A new study has reported that while resveratrol alone has weak anti-cancer effects, it increases the effectiveness of both Taxotere (docetaxel) and Adriamycin (doxorubicin) in breast cancer cells. Resveratrol is a phytoestrogen found in red grapes, blueberries and cranberries. Resveratrol is also a strong antioxidant and is thought to have chemopreventive properties. In fact, some recent studies have reported that resveratrol has potential as treatment for several types of cancer.

In the study, the authors evaluated interactive characteristics of resveratrol with Taxotere and Adriamycin and further investigated the molecular bases of this interaction in cells of three different solid tumor lines: MCF-7 (breast cancer); HeLa (derived from cervical cancer); and HepG2 (liver).

Resveratrol alone was found to have modest anti-cancer properties, with relatively low potency in all three cancer cell lines. The IC50 is the concentration at which a biological response is reduced by half, i.e., how much of a drug or chemical it takes to inhibit a given biological process by 50%. Adriamycin had IC50 ranging from 0.48 to 0.72 ýM and Taxotere from 25.9 to 77.8 nM in the cancer cell lines However, combining resveratrol with Adriamycin or Taxotere significantly increased their potencies (IC50 (Adriamycin+resveratrol) ranged from 0.12 to 0.34 ýM; IC50 (Taxotere+resveratrol) ranged from 7.2 to 53.02 nM). Further analysis confirmed synergistic interactions between resveratrol and Adriamycin or Taxotere in MCF-7 breast cancer cells, and additive interactions in HeLa and HepG2 cells. Expression of the multi-drug resistance gene (mdr1) was downregulated after treatment with resveratrol plus Adriamycin or Taxotere in all tested cell lines. The authors conclude that resveratrol potentiates cytotoxic properties of both Taxotere and Adriamycin by increasing their intracellular levels.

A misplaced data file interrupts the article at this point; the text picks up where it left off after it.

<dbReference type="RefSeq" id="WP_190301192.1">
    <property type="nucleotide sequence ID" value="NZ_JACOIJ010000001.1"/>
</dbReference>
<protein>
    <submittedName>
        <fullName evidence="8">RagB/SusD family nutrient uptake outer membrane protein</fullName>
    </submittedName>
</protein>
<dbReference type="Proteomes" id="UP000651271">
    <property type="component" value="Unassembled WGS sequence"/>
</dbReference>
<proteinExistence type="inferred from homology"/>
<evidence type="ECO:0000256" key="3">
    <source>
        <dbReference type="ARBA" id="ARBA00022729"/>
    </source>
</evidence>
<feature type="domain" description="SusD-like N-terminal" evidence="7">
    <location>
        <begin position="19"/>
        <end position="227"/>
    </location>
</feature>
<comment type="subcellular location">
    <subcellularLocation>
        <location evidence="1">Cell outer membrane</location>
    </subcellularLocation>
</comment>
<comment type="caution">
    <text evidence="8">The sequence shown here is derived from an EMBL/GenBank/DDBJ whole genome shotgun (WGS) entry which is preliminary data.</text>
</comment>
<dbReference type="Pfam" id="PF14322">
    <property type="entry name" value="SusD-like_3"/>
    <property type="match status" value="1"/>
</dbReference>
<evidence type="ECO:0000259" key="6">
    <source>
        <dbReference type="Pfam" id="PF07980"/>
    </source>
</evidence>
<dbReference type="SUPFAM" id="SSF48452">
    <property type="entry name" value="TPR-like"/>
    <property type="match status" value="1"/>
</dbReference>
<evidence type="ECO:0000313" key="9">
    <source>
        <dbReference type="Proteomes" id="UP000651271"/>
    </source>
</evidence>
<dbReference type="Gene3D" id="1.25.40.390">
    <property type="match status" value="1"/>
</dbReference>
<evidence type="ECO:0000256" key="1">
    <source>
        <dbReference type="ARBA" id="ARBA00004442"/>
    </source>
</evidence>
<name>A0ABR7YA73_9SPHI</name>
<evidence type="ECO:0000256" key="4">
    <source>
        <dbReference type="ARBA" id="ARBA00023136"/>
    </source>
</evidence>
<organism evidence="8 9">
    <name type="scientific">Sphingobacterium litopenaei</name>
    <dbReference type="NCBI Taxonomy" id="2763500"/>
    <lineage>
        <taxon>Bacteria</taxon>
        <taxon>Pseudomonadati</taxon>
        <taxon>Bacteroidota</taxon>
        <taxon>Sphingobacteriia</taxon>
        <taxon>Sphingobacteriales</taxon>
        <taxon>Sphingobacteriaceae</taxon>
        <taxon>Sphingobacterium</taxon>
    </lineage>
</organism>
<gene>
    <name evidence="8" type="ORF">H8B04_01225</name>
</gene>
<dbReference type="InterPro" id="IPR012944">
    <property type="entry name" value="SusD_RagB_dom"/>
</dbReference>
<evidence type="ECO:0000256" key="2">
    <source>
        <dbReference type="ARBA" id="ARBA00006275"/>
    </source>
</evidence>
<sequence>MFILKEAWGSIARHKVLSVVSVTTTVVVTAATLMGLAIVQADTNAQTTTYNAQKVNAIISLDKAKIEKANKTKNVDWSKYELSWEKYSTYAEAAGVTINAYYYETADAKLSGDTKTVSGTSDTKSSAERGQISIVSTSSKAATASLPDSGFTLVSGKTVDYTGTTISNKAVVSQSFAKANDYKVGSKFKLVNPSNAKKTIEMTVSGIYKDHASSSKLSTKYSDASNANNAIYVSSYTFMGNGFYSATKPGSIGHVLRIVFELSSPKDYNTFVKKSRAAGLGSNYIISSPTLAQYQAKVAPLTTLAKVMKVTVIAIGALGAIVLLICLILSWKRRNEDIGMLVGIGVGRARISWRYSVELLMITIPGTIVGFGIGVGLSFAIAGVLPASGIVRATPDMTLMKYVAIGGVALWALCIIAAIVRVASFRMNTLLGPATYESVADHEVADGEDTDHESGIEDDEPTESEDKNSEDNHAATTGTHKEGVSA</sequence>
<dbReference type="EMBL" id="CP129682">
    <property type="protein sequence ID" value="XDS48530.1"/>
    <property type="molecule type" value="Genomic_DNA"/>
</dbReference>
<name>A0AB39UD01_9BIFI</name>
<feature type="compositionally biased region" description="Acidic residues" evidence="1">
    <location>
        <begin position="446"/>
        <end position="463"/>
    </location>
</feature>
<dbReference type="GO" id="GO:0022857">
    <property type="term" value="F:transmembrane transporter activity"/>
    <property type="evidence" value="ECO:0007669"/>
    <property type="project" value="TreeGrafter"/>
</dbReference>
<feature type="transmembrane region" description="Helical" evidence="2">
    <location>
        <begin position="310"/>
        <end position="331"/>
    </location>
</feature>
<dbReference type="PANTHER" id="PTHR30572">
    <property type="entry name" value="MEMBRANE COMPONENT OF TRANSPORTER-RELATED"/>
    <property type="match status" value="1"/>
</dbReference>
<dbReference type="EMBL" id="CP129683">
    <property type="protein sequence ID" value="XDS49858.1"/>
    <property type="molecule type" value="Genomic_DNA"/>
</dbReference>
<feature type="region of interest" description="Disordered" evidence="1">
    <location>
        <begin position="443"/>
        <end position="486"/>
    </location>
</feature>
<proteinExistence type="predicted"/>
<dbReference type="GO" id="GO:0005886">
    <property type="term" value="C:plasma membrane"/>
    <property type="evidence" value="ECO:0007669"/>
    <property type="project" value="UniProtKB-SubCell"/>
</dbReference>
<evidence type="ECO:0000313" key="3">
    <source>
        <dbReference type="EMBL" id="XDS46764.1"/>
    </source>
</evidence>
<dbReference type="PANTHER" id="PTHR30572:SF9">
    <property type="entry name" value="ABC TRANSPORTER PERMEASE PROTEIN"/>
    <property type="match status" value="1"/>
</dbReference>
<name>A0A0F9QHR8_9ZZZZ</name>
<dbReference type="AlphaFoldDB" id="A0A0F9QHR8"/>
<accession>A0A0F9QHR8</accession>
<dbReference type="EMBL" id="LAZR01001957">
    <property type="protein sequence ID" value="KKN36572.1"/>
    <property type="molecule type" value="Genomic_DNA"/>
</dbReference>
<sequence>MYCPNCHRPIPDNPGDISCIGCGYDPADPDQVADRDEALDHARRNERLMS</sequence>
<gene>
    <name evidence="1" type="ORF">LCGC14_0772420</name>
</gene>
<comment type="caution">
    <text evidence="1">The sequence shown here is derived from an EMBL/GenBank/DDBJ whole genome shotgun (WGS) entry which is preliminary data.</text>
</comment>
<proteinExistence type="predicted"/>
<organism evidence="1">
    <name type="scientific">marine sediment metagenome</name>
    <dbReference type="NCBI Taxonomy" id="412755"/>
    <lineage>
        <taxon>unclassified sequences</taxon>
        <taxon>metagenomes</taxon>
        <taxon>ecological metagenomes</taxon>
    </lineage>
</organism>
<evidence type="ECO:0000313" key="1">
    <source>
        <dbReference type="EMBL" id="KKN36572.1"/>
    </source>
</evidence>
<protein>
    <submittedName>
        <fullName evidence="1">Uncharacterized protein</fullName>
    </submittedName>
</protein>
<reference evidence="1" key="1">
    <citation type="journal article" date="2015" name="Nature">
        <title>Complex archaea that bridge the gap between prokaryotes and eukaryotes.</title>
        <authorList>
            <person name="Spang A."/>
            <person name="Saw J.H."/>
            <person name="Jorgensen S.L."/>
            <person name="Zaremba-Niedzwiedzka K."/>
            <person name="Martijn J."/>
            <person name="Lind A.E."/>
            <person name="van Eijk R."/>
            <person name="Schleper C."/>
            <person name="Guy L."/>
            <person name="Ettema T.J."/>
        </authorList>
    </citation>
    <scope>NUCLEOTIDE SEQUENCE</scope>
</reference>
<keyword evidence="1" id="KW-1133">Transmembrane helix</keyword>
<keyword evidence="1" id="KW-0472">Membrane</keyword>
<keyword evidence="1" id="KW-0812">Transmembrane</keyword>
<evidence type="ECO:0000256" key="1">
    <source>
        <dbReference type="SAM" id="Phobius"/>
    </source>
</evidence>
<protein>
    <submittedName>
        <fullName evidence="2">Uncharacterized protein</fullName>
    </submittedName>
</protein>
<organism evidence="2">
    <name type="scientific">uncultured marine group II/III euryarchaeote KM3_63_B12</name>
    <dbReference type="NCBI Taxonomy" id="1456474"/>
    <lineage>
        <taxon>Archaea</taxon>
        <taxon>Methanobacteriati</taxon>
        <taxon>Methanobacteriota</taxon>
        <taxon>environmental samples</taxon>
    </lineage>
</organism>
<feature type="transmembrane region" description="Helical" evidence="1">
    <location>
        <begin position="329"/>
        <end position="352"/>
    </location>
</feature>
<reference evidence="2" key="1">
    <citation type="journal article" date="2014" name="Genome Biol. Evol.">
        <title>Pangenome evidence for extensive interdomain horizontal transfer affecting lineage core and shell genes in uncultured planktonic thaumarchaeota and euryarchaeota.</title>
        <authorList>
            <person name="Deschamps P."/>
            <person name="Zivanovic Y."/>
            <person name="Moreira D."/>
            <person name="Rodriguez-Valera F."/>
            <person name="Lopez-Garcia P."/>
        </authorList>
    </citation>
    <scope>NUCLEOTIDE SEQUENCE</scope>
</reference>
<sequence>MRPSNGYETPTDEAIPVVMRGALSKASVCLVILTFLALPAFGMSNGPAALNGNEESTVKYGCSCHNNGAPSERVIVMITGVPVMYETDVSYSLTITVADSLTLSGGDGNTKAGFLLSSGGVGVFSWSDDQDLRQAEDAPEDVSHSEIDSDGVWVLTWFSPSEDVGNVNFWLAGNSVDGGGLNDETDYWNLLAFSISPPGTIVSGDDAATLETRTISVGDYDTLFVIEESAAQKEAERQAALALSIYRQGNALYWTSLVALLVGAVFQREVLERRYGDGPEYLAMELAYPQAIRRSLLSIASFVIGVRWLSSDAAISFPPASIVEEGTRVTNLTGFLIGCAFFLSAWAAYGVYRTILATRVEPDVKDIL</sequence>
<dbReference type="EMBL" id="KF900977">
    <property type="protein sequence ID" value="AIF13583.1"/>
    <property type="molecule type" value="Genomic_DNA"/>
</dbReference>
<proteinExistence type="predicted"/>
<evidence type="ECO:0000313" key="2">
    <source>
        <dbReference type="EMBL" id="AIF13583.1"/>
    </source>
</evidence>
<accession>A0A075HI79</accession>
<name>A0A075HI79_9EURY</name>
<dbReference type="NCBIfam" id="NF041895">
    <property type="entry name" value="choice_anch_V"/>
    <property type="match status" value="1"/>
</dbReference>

Comments regarding the study

We urge those undergoing chemotherapy to consume foods such as red grapes, blueberries and cranberries to obtain resveratrol rather than consuming it in supplement form. Safe and effective dosages of resveratrol have not been established. Taking it in concentrated form separate from the other nutrients found in foods could have unintended adverse effects. For example, the second study below reported that resveratrol alone promoted mammary tumor growth and metastasis in a mouse model of estrogen receptor negative (ER-) breast cancer whereas it inhibited it in combination with quercetin and catechin (other grape polyphenols).

Please see our article on how to optimize your breast cancer diet for information on what to eat during all stages of treatment and recovery.